Thursday, 19 January 2012

Scum rises to the top

As a reward for all his sterling work in Christchurch—including barring businessmen’s access to their own property, evicting people from their own homes, shutting down the CBD while simultaneously closing off the city limits, and (as a consequence) making sure new homes are beyond the price of those who need to buy them—in other words, for pretty much everything his mailed fist has done since the earthquake to make the city worse, to do to the city and its spirit what the earthquake couldn’t, plus all his acts of self- aggrandisement in “running” a dysfunctional council, and mayoral aggrandisement in promoting Mr Parker—for these achievements and more council “Chief Executive Officer” (sic) Tony Marryatt has rewarded himself  has been rewarded with a pay rise equal to the size to which the Grand Chancellor used to tower over his city.

Now, why did I say “sic’ after the use of his officially appointed title?  Let Joe Bennett explain:

The sickness, as always, shows up in the language. Mr Marryatt, for example, is known as a CEO. But he is not a CEO. A CEO runs a competitive business that has to earn money. The council is a monopoly that does not have to earn money. It just demands money from ratepayers. So Mr Marryatt's job is merely to oversee the spending of a guaranteed income. Spending is easier than earning.
    Mr Marryatt's role used to have the more accurate title of town clerk.
    I think we should revive it. It is an honourable title but it stresses that the role is clerical. No-one pays a clerk half a million bucks.

That Clerk Tony’s pay hike is even contemplated in the current environment is reason enough for campaigning and marching against it  on 1 February.


  1. Reward in a competitive market is based on risk. None of these so-called CEOs in government agencies need to take any personal or business risk. There has been a profusion of senior management roles in central and local government with the result that the government salary bill nearly tripled during the nine years of the last Labour Government. I have business dealings with many of these people and frankly they wouldn't last 5 minutes in a competitive, international business environment. I agree that it's about time these "CEO" roles were reverted to more fitting remuneration levels and titles.

  2. I agree that it's about time these "CEO" roles were reverted to more fitting remuneration levels and titles.

    And if we have to have councils, they should be whittled down to the essentials of only providing the essentials well, at reasonable cost.

    Chch Council, with it's General Manager of Regulation and Democracy, (Jeez), was well out of control before the first quake: I've a house in Chch and exactly the same GV house in Marlborough, and my Chch rates were over three times higher. I knew of elderly people leaving Chch and Akaroa because they couldn't afford to live there anymore.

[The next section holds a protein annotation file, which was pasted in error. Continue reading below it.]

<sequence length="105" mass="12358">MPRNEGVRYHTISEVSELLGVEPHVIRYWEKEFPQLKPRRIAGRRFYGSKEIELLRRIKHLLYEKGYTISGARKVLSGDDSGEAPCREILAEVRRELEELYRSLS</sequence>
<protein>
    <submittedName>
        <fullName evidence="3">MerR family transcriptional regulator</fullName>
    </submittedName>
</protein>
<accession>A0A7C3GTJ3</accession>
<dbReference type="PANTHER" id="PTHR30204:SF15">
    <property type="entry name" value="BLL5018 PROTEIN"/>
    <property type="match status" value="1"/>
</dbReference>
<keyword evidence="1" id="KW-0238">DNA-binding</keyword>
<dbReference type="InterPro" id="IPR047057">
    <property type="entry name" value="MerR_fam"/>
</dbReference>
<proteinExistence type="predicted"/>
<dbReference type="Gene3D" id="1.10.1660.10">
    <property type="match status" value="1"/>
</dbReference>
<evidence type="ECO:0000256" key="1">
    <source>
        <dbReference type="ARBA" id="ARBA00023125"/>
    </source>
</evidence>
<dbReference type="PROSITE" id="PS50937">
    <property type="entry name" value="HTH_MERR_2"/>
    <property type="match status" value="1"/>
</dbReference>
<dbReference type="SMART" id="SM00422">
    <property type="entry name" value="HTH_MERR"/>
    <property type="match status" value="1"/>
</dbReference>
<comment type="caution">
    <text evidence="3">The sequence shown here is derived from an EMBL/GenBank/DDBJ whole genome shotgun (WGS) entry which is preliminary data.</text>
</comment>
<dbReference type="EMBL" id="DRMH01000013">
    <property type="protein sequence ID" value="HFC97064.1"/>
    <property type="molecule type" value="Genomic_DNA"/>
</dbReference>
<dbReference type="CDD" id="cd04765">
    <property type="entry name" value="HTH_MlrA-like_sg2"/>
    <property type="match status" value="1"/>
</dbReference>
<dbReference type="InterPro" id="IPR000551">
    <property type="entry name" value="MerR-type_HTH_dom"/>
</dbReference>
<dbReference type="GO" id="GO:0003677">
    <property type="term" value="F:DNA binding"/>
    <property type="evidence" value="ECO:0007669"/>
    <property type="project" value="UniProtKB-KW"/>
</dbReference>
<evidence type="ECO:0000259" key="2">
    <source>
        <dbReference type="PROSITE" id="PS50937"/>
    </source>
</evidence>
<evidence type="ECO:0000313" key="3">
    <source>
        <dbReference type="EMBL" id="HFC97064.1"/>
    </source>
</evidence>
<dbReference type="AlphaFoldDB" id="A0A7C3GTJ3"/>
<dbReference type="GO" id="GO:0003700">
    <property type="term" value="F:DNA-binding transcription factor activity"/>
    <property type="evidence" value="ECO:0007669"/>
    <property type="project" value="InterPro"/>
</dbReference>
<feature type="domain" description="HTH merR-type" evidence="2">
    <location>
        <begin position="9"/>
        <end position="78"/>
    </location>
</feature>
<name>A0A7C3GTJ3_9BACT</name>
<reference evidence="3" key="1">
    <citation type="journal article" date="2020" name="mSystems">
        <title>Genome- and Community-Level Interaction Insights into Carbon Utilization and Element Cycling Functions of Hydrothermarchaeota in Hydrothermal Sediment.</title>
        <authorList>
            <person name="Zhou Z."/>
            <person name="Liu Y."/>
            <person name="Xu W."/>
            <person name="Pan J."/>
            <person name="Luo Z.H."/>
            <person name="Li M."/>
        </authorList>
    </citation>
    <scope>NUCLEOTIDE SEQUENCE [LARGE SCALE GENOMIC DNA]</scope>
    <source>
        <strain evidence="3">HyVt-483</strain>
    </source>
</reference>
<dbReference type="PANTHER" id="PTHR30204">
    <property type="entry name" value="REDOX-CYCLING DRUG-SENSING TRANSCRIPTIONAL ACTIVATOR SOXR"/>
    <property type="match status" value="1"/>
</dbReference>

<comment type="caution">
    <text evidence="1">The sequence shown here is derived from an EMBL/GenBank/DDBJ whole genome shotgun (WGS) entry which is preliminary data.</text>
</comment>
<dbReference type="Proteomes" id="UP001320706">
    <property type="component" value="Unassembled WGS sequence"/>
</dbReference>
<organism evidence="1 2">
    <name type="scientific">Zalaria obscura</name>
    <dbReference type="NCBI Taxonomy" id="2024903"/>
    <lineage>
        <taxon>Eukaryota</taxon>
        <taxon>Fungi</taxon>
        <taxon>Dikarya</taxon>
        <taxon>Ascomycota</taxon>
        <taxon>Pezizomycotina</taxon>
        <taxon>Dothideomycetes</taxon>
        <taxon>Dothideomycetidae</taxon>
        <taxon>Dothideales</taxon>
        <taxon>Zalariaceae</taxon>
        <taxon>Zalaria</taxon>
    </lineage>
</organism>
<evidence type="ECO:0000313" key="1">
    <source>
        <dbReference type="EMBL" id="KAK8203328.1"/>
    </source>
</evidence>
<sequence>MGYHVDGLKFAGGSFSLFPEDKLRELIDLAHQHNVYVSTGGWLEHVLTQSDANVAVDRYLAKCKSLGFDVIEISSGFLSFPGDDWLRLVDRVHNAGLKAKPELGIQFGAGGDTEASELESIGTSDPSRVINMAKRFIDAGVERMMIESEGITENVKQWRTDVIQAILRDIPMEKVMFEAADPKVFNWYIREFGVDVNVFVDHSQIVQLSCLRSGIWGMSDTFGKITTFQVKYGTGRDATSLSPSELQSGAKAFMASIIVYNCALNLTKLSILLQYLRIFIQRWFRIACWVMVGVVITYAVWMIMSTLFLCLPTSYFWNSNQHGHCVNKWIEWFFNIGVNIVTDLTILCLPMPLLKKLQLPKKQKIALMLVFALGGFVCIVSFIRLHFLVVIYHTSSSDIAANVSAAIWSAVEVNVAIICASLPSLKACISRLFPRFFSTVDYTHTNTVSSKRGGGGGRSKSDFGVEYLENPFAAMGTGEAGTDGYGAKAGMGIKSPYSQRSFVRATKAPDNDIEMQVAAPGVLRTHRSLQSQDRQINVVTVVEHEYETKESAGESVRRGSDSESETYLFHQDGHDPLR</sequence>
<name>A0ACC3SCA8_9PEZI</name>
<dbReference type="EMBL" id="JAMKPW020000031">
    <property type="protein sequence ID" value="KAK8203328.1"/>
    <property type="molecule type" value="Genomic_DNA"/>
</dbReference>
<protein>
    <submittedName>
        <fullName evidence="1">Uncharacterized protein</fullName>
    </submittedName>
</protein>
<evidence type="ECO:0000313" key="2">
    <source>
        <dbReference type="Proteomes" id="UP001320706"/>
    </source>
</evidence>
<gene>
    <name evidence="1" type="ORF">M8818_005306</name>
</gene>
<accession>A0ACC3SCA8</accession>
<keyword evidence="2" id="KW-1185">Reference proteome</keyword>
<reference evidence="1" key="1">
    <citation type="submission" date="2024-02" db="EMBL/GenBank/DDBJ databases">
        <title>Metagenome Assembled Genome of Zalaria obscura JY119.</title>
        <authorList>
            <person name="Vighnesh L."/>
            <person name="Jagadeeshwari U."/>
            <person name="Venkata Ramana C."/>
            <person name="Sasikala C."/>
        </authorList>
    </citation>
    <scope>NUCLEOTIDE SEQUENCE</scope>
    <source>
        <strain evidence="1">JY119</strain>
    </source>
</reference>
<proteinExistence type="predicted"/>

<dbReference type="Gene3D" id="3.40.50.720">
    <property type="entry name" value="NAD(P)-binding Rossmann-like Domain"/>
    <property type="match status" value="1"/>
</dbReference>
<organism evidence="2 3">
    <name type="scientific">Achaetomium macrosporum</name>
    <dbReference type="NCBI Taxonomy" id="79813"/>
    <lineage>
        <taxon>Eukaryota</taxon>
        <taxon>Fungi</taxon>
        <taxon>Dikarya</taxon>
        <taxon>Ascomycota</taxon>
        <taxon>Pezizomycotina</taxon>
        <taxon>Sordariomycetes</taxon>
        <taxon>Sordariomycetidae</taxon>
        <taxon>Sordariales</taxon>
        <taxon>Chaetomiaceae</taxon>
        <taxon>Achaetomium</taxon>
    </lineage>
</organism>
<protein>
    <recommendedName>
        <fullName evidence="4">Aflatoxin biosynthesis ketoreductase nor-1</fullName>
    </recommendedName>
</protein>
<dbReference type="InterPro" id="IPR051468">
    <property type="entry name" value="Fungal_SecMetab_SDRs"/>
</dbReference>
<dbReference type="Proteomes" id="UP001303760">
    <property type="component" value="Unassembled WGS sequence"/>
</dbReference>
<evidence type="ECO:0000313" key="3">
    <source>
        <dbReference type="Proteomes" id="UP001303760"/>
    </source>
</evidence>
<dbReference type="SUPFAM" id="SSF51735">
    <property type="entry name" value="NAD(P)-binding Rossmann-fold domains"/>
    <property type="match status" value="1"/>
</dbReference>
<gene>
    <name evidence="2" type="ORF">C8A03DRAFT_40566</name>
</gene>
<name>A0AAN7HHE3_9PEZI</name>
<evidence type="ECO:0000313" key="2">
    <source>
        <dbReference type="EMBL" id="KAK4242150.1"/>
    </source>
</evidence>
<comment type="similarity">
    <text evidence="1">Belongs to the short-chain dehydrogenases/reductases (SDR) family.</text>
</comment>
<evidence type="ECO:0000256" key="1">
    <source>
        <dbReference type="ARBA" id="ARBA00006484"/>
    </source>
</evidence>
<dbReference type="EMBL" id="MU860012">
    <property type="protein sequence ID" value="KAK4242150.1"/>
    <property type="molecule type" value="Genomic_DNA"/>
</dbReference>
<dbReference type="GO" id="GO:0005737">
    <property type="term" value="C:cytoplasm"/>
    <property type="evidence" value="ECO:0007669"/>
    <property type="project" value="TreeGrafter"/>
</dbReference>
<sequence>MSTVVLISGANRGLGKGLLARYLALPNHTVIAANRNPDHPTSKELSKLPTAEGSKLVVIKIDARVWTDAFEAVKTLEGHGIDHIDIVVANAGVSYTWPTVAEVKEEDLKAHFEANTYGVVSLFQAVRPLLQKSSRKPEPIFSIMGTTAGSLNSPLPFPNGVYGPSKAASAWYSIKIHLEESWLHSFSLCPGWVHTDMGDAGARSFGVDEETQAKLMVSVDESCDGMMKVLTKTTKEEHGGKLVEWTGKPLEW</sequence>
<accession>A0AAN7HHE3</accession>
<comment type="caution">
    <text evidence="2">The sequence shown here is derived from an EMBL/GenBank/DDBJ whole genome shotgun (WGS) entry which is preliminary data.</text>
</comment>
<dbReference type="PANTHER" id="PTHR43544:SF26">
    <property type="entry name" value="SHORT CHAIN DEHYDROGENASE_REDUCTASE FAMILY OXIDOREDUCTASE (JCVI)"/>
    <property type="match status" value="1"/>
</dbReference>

3. Kiwiwit

    If remuneration be based on risk then very few CEO's are worth their paychecks.

    They come into established busineses, assume no personal risk, their benefits and salary is guarenteed, even if the comapny should decline steeply during their tenure.

    I agree completely that the public sector should not have these positions, but let's be honest, even in the private sector, most CEO's are more James Taggart than Hank Rearden.

  4. In partial defence of Tony Marryatt (TM), all such council CEO's in NZ recieve such absurd sums, yet they get to hide under a rock while doing even less than TM.

    What I can't understand is why didn't he say, "pay me the salary increase in 4 years, following a council vote on my performance". If he had done that I think most would think it a reasonable outcome, even if they disagree with the level of salary for such persons.

  5. Under rocks is not a good place to hide at the moment in Chch V :)

  6. @Mark

    Yes well, I wonder how disaster planning is going in the rest of NZ, or is it still in the 'she'll be right' basket?

    On your point about rates, this is a worldwide phenomenon, councils/municipalities have used the increasing value of property to gather more and more rate revenue. If property prices fall, the rates will have to rise regardless to cover the shortfall.

    I would prefer a swiss model, where in return for reduced central govt tax, the local govts have ability to tax generally (rather than burden soley ratepayers) and provide services at the local level (rather than central govt). This would also foster inter-regional competition, so Chch (for example) could reduce business tax/income tax to establish these entrepreneurship zones the Libz speak of.

  7. These dickheads will get away with what they can get away with.

    If the people of Christchurch helped themselves to all the expensive stuff in his house they paid for and/or assaulted him with a blunt object we would see less such instances in the future.

  8. Voluntary taxation would sort this!

    I'd be writing that after every one of PC's blogs but it would get tiring!

    Let every ratepayer decide how well the Council is doing and pay them justly. The current system is madness, can ONLY lead to tyranny and is bound to fail.

    The sooner we tear the system down the more we save our children's futures.


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